Our household was fortunate that ‘pater familias’ was ‘a good provider’ in the language of the day. Moreover, my mother was a good cook though she would have turned her nose up at squid or octopus and olives or wine vinegar were never seen in our larder.
Even the slightly exotic like sweetbreads or whitebait were reserved for father on his evening return from work, probably being reckoned ‘not good for children’ quite apart from the cost. The roast joint was the important mainstay of diet, more often than not, a sirloin of beef which turned up for Sunday lunch with Yorkshire pudding, roast potatoes, greens and, a nice rich gravy. The joint would sometimes be mutton , it was not called lamb till much later. Pork was much less frequent, being reckoned to be  somewhat hazardous, though with how much reason I don’t know. It seems an oddity that on the other hand pork sausages were esteemed above beef which were considered in today’s parlance a bit down market.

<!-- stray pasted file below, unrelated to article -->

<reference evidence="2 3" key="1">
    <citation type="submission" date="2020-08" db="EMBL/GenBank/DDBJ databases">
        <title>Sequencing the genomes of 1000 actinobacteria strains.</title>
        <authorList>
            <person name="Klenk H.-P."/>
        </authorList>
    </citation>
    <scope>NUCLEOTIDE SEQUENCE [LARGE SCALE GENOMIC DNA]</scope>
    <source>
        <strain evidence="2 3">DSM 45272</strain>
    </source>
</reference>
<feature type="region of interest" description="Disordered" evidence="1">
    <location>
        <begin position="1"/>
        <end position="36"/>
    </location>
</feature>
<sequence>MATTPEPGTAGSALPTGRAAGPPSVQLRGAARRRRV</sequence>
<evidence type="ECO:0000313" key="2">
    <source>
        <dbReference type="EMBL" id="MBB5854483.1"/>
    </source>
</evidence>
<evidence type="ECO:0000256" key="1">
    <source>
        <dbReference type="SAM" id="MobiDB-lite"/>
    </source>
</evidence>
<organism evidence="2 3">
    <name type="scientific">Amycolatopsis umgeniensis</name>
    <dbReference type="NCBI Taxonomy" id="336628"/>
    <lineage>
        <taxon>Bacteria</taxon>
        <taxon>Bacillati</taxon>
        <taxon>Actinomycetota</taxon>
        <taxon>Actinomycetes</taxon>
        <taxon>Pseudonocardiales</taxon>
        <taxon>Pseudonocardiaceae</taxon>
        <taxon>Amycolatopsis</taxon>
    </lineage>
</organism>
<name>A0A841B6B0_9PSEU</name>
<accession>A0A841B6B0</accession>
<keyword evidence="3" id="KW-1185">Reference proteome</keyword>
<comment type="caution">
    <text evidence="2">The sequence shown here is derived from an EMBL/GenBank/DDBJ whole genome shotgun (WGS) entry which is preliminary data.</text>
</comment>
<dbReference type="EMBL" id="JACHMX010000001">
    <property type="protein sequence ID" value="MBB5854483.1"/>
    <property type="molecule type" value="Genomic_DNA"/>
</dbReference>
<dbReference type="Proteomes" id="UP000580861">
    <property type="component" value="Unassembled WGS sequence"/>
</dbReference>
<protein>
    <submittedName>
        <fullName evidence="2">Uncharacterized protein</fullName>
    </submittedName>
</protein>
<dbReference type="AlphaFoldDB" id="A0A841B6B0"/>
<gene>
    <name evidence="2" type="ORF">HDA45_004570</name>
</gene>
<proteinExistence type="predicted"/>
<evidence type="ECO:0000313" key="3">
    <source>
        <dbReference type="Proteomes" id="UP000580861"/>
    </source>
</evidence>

Sunday’s joint turned up as cold meat on Monday, and would be used as hash or mince the next day or two depending on how much was left. Cold meat would be served up with hot vegetables. I do not remember any salad in my diet as a child.
Season controlled the selection of vegetables, fresh from the greengrocer not frozen from the supermarket, Cabbage was the standby; peas, runner beans, carrots sprouts and spinach came in their turn though I didn’t learn to like spinach till many years later.
There were also unidentified greens or the like, Very occasionally asparagus appeared on the Sunday table pandering to father’s fancy taste. I do not think it really belonged the Devon cuisine, that was my mother’s mainstay. Later in the week, when the joint was gone, there might be stew or sausages and occasionally fish until  Saturday when it was invariably steak and kidney pudding, a good winter warmer if ever there was one.